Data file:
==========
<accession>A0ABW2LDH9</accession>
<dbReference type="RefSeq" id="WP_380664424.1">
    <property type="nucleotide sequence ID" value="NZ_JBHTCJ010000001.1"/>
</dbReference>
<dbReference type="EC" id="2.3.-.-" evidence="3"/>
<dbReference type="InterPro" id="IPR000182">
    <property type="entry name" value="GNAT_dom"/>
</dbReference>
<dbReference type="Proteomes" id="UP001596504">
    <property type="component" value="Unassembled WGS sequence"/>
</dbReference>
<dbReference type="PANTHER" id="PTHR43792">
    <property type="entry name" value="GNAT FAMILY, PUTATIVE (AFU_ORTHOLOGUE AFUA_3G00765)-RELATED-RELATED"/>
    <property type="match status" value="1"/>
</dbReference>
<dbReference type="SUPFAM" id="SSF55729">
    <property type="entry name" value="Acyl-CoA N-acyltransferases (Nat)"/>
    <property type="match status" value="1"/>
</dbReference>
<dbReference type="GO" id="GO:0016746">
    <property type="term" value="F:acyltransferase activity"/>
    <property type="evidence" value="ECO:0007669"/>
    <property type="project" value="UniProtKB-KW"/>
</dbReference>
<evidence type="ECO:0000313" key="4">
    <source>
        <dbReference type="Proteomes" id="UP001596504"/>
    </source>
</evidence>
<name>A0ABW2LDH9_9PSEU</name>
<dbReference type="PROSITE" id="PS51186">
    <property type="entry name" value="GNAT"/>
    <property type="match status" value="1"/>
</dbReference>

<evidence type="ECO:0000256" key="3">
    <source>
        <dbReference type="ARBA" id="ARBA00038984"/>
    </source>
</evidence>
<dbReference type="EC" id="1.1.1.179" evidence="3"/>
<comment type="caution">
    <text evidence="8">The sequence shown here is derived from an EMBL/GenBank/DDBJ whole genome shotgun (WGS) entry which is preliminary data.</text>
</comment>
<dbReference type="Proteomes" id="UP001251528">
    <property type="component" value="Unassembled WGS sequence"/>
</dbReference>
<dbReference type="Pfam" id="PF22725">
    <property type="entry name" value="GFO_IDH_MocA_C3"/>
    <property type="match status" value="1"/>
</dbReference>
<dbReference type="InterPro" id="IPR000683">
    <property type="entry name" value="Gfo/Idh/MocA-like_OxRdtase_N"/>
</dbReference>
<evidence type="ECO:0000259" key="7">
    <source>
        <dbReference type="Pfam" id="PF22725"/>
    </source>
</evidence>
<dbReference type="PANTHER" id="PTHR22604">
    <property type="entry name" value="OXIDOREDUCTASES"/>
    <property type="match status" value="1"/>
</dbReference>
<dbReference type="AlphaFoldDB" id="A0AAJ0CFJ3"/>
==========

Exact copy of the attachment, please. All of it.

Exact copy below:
<accession>A0ABW2LDH9</accession>
<dbReference type="RefSeq" id="WP_380664424.1">
    <property type="nucleotide sequence ID" value="NZ_JBHTCJ010000001.1"/>
</dbReference>
<dbReference type="EC" id="2.3.-.-" evidence="3"/>
<dbReference type="InterPro" id="IPR000182">
    <property type="entry name" value="GNAT_dom"/>
</dbReference>
<dbReference type="Proteomes" id="UP001596504">
    <property type="component" value="Unassembled WGS sequence"/>
</dbReference>
<dbReference type="PANTHER" id="PTHR43792">
    <property type="entry name" value="GNAT FAMILY, PUTATIVE (AFU_ORTHOLOGUE AFUA_3G00765)-RELATED-RELATED"/>
    <property type="match status" value="1"/>
</dbReference>
<dbReference type="SUPFAM" id="SSF55729">
    <property type="entry name" value="Acyl-CoA N-acyltransferases (Nat)"/>
    <property type="match status" value="1"/>
</dbReference>
<dbReference type="GO" id="GO:0016746">
    <property type="term" value="F:acyltransferase activity"/>
    <property type="evidence" value="ECO:0007669"/>
    <property type="project" value="UniProtKB-KW"/>
</dbReference>
<evidence type="ECO:0000313" key="4">
    <source>
        <dbReference type="Proteomes" id="UP001596504"/>
    </source>
</evidence>
<name>A0ABW2LDH9_9PSEU</name>
<dbReference type="PROSITE" id="PS51186">
    <property type="entry name" value="GNAT"/>
    <property type="match status" value="1"/>
</dbReference>

<evidence type="ECO:0000256" key="3">
    <source>
        <dbReference type="ARBA" id="ARBA00038984"/>
    </source>
</evidence>
<dbReference type="EC" id="1.1.1.179" evidence="3"/>
<comment type="caution">
    <text evidence="8">The sequence shown here is derived from an EMBL/GenBank/DDBJ whole genome shotgun (WGS) entry which is preliminary data.</text>
</comment>
<dbReference type="Proteomes" id="UP001251528">
    <property type="component" value="Unassembled WGS sequence"/>
</dbReference>
<dbReference type="Pfam" id="PF22725">
    <property type="entry name" value="GFO_IDH_MocA_C3"/>
    <property type="match status" value="1"/>
</dbReference>
<dbReference type="InterPro" id="IPR000683">
    <property type="entry name" value="Gfo/Idh/MocA-like_OxRdtase_N"/>
</dbReference>
<evidence type="ECO:0000259" key="7">
    <source>
        <dbReference type="Pfam" id="PF22725"/>
    </source>
</evidence>
<dbReference type="PANTHER" id="PTHR22604">
    <property type="entry name" value="OXIDOREDUCTASES"/>
    <property type="match status" value="1"/>
</dbReference>
<dbReference type="AlphaFoldDB" id="A0AAJ0CFJ3"/>